In parallel, outreach to industry to get the info you need. If you are able to secure LOI's from potential customers and quotes for manufacturing, you now have a picture of Revenue and Expenses, it answers the questions "Can I do this?" and "Is it worth it?" This is what you need to see for yourself if you plan to keep investing time/money into this. It's also the things investors and banks need to see before handing you bags of money should you decide to use debt/equity financing.

From our zoom meeting I can tell you are an inventor with a genuine sense of curiosity. People in industry love to connect with people who are driving innovation. Be authentic and reach out to the people you need to succeed. Have a list of questions that can help you make progress into understanding what is their biggest pain points, how you can solve them, and who in their organization has the authority to sign an LOI. Target should be to do enough of these interviews (think 25-100) until all the answers start to sound the same and you have a very clear idea of who the user and who signs the checks (not always the same person, especially in B2B). Make sure when you have these discussions you are making it worth their time and bringing value to the table.

A little push to get you started:

"Hi, I'm a university student at [redacted] and I want to interview you about your work at X. I'm working on a technology project and would greatly appreciate your input!"

A cold lead for technology enable sport entertainment hypothesis
Ed Gillis - Director of Sales at Topgolf

A cold lead for general training equipment hypothesis
Lauren Irurzun - Director of Studio Systems & Platforms at Orangetheory Fitness

A cold lead for luxury market/private tennis courses hypothesis (supplier of tennis court equipment)
Lucia Michalikova - International Sales Partner For Europe at SportMaster Sport Surfaces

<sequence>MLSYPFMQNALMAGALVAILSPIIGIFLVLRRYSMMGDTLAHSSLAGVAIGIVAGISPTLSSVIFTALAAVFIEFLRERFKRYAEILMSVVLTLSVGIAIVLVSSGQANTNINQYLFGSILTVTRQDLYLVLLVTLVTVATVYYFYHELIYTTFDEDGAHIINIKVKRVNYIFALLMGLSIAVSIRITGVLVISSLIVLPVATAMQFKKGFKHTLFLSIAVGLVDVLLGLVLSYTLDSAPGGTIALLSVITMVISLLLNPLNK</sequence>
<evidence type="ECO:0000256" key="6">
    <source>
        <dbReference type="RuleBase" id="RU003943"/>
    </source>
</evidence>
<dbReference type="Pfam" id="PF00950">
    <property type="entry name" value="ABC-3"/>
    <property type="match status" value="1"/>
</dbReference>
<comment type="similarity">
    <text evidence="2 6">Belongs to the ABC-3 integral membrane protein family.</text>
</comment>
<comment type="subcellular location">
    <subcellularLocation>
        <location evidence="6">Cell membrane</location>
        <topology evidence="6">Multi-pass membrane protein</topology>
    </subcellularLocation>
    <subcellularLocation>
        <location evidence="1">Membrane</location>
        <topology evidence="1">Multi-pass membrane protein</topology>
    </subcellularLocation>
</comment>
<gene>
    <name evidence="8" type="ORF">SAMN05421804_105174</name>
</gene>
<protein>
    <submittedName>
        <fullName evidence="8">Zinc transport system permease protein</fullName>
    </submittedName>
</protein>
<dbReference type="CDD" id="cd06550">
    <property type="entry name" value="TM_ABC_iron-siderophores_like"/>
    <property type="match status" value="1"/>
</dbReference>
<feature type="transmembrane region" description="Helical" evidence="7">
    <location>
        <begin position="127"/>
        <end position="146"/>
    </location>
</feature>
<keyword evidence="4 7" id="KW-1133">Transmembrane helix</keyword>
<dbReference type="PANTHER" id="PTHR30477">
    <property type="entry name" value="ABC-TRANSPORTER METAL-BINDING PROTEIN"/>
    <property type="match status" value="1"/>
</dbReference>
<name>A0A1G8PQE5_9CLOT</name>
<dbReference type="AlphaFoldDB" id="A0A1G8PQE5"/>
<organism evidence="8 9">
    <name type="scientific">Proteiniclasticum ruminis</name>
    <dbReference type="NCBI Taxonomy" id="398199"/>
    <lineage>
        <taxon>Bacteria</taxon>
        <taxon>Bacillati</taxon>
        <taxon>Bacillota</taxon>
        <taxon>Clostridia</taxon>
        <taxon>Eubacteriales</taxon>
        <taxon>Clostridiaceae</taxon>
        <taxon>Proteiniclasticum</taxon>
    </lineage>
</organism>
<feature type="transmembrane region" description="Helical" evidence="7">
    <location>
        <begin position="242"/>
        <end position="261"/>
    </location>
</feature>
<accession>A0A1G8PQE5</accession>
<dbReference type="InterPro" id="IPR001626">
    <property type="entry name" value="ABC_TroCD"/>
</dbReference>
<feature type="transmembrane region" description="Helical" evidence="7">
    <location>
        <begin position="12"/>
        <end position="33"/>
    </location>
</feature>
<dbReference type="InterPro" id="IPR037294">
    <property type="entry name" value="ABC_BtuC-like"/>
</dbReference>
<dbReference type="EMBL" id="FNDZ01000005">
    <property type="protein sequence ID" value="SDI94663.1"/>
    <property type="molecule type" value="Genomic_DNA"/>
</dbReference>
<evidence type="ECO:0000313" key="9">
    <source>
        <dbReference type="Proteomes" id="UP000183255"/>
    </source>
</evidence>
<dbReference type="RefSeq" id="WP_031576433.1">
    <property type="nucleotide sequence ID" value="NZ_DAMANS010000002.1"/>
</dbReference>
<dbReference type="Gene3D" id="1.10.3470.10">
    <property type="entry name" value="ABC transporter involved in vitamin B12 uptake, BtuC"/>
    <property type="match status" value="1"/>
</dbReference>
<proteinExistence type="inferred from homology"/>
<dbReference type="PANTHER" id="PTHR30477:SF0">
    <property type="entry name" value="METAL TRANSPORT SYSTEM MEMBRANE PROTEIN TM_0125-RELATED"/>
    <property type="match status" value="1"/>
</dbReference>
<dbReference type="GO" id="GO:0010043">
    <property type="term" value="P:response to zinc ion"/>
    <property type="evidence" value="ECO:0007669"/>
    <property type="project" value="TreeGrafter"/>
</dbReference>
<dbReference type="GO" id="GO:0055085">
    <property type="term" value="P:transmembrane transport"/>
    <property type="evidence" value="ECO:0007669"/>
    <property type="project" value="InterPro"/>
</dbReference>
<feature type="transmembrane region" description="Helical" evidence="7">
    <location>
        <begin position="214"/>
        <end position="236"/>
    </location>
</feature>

When looking for manufacturing quotes, you want "quick turn prototyping" and "low volume ok".

Give yourself hard time limits. Push the schedule. You got this.
 

Tonci

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Firstly, Jay, thanks so much for providing this invaluable information on the forum. It is much appreciated!

why not this week? pitch deck in ppt + record voiceover + video you already captured. A pitch deck isn't just for you to use when selling the idea to a pilot customer, it's also a refinement of your ability to clearly communicate the idea. This is how you can iterate, iterate, iterate on your vision while attempting close a B2B LOI deal.
Great mindset. I actually already arranged a simple product shoot with one of the coaches that tested the machine last week. He offered his help in promoting the robot, as he previously worked in media and product marketing. I will be doing the shoot this week!

Yes. Make case studies. Take notes. See what went well and what sucked. Iterate, iterate, iterate. Those deep relationships are how you will build testimonials / marketing materials / sales collateral and win later deals. Solve their Job To Be Done (Functional, Emotional, Social) and think beyond the surface level (tennis throwing machine vs luxury status symbol).
Awesome, noted!

At this point you need to focus on funding. Those kids in the video looked like they were having a blast. Is this something you could setup at a weekend farmers market or a local tennis tournament on an unused court and charge people for time on the machine?
That is exactly my short term plan. Given that the product is still an MVP, it is only appropriate for kids and begginer players. I have reached out to around 20 people (friends - mostly beginner players), inviting them to try it out. The mayority agreed, so I'll be having quite some exposure at the courts in the upcoming week(s). I also schedule these practices strategically, at times when the courts are busiest.

Can you setup a webcam and let people trigger the tennis balls over a twitch stream when they donate $5?
That's amazing, great idea. Will have to look into this some more!

In parallel, outreach to industry to get the info you need. If you are able to secure LOI's from potential customers and quotes for manufacturing, you now have a picture of Revenue and Expenses, it answers the questions "Can I do this?" and "Is it worth it?" This is what you need to see for yourself if you plan to keep investing time/money into this. It's also the things investors and banks need to see before handing you bags of money should you decide to use debt/equity financing.